Understanding the Importance of the Condenser and Evaporator Coils
When you turn on your air conditioner in your Surf City, North Carolina, home, you enjoy cold air. However, do you understand how your air conditioner actually works? While many of us believe that air conditioners create cold air, the truth is that they remove hot air from your home. Two key parts of an air conditioner are the condenser and evaporator coils. Here’s how these components work in tandem to keep your home cool all summer long.
Air Conditioner Basics
The air conditioning system uses a chemical coolant, or refrigerant, that converts from gas to liquid and vice versa. During this process, the system expels the heat inside your house outside. The main components of the system are the:
- Inside unit, which houses the evaporator coil and fan.
- Outside unit, which contains the condenser coil, fan and compressor.
The refrigerant is the lifeblood of the air conditioning system. Without sufficient levels refrigerant, your AC system won’t cool your home. The evaporator coil, condenser coil, and compressor work together to move the refrigerant from the outside to inside in a continuous loop of heat exchange and transfer. A refrigerant leak will disrupt this process. Therefore, you should have a professional repair it right away.
The Evaporator Coil
The compressor pressurizes the refrigerant. The evaporator coil then allows it to evaporate from a liquid state to a gas, absorbing hot air inside your home. The evaporator coil doesn’t only help absorb heat. It can also pull moisture from incoming air and helps to make the room feel less humid. That’s one of the reasons running your air conditioner can help to lower humidity levels in your home.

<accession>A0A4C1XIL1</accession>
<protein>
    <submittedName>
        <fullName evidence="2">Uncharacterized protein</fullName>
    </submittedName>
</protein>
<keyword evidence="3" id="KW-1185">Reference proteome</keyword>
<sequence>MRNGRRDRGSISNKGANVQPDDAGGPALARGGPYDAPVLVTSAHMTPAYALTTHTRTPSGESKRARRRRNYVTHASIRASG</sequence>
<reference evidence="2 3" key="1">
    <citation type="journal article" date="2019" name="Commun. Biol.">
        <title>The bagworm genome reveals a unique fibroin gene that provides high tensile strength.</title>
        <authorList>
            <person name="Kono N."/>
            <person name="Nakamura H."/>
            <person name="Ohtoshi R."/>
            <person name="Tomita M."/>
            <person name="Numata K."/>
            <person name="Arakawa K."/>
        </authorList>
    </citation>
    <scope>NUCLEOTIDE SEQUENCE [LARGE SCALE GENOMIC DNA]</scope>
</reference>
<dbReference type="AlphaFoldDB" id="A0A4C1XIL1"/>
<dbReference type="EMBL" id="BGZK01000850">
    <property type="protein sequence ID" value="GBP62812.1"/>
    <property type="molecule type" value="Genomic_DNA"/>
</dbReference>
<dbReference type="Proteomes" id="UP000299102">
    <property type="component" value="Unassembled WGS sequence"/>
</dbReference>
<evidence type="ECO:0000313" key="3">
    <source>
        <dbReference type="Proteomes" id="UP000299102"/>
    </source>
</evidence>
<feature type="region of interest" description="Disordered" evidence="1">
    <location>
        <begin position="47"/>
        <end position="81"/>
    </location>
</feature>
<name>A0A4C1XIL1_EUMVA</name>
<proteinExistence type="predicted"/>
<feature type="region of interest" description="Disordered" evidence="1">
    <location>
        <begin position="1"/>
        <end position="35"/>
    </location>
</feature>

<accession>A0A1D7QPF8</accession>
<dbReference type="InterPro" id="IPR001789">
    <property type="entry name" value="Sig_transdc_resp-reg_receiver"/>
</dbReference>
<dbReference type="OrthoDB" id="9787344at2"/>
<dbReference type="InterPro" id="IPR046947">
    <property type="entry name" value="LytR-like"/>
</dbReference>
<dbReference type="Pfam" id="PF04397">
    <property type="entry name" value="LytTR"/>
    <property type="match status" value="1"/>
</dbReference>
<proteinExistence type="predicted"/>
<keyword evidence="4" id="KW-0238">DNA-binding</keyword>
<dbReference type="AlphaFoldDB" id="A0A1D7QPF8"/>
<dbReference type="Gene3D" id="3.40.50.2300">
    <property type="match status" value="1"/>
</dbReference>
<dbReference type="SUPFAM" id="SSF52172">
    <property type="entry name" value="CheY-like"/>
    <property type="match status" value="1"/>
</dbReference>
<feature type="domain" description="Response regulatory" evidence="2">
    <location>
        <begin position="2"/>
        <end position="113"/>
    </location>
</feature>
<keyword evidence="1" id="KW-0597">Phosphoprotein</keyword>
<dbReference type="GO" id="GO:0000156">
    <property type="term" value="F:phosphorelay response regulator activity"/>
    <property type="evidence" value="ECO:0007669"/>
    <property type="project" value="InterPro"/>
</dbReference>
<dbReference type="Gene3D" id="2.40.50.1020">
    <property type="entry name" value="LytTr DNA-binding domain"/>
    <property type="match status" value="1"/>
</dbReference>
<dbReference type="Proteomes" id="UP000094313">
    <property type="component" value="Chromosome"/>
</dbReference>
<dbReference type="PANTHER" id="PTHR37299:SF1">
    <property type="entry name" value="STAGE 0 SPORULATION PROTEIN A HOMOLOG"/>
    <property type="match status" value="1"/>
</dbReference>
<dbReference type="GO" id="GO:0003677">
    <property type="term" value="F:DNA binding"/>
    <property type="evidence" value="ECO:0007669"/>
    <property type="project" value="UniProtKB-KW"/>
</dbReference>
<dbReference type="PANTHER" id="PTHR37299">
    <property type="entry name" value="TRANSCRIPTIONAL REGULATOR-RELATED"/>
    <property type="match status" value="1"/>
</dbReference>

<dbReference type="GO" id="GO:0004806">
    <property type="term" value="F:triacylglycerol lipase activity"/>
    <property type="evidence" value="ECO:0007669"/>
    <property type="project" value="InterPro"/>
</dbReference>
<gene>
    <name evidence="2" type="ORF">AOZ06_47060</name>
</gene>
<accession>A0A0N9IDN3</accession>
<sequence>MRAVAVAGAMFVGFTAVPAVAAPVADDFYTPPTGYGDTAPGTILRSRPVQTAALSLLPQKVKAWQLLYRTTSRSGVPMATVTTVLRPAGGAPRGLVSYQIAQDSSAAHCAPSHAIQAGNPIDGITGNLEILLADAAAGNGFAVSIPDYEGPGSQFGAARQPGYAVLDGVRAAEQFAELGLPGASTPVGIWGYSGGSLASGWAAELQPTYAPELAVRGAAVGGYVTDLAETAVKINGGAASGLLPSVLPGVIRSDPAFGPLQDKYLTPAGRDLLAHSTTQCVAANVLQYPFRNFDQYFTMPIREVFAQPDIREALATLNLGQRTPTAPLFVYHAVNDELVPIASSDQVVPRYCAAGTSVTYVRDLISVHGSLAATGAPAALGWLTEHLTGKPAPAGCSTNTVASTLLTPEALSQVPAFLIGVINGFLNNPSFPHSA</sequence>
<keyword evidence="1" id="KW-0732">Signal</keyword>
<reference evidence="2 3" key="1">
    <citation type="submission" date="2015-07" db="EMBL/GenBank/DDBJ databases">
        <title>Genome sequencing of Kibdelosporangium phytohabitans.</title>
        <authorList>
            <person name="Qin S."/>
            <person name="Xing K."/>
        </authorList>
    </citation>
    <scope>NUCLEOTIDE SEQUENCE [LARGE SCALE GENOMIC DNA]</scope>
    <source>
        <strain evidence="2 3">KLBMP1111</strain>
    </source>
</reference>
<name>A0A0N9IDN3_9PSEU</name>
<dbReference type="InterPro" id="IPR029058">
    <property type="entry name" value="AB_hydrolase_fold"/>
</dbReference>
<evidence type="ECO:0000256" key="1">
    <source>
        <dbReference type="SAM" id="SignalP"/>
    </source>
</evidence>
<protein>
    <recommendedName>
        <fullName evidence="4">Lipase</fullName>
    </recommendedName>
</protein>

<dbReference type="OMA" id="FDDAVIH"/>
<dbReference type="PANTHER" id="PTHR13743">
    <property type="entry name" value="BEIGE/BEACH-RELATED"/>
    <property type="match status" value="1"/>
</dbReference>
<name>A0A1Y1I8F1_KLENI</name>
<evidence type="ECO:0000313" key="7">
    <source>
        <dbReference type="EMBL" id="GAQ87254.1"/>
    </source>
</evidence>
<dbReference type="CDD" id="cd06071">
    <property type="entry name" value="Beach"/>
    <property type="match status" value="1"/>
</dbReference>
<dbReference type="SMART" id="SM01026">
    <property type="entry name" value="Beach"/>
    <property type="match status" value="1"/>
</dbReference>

Because of so much exposure to moisture, the evaporator coil often has corrosion on it, which can hinder its performance. If you suspect that there’s an issue with the evaporator coil, call us so we can repair it before it fails. As a result, you can avoid a costly replacement.
The compressor draws the refrigerant, which at this state is a low-pressure gas, from the inside of the house. It pressurizes or compresses it to raise the temperature of the coolant to a hot- and high-pressure gas. The refrigerant then flows into the condenser coil. This phase of the heat exchange loop is vitally important. If the compressor doesn’t pressurize the refrigerant properly, it won’t be able to expel hot air outside.
The compressor needs to run well to be efficient. Investing in a maintenance plan with us is a great way to ensure that your compressor, along with all of the other parts of the air conditioning system, operate as they should. As a result, you’ll enjoy a cool and comfortable home.
The Condenser Coil and Fan
The refrigerant is in a hot-gas state when it reaches the outside condenser unit. The condenser coils have many fins attached to them. As the refrigerant passes through the fins of the coils, the condenser fan blows across them, which helps to easily dispel the heat to the outdoors.
Once most of the heat has been expelled, the refrigerant can cool back down into a liquid state. It then passes through an expansion valve that changes the cooled refrigerant into a vapor. This cold vapor then goes back into the evaporator coil where it can absorb more heat. As long as the air conditioner is running, this loop will continue.
As you can see, the process of cooling your home is more about removing hot air than creating cool air. Keeping all of the components in good working order is crucial for having a cool home. To schedule a maintenance visit from us and to learn more about your condenser and evaporator coils, give our experts at Gideon Heating & Air Conditioning a call today at (910) 447-2905.
Image provided by Shutterstock
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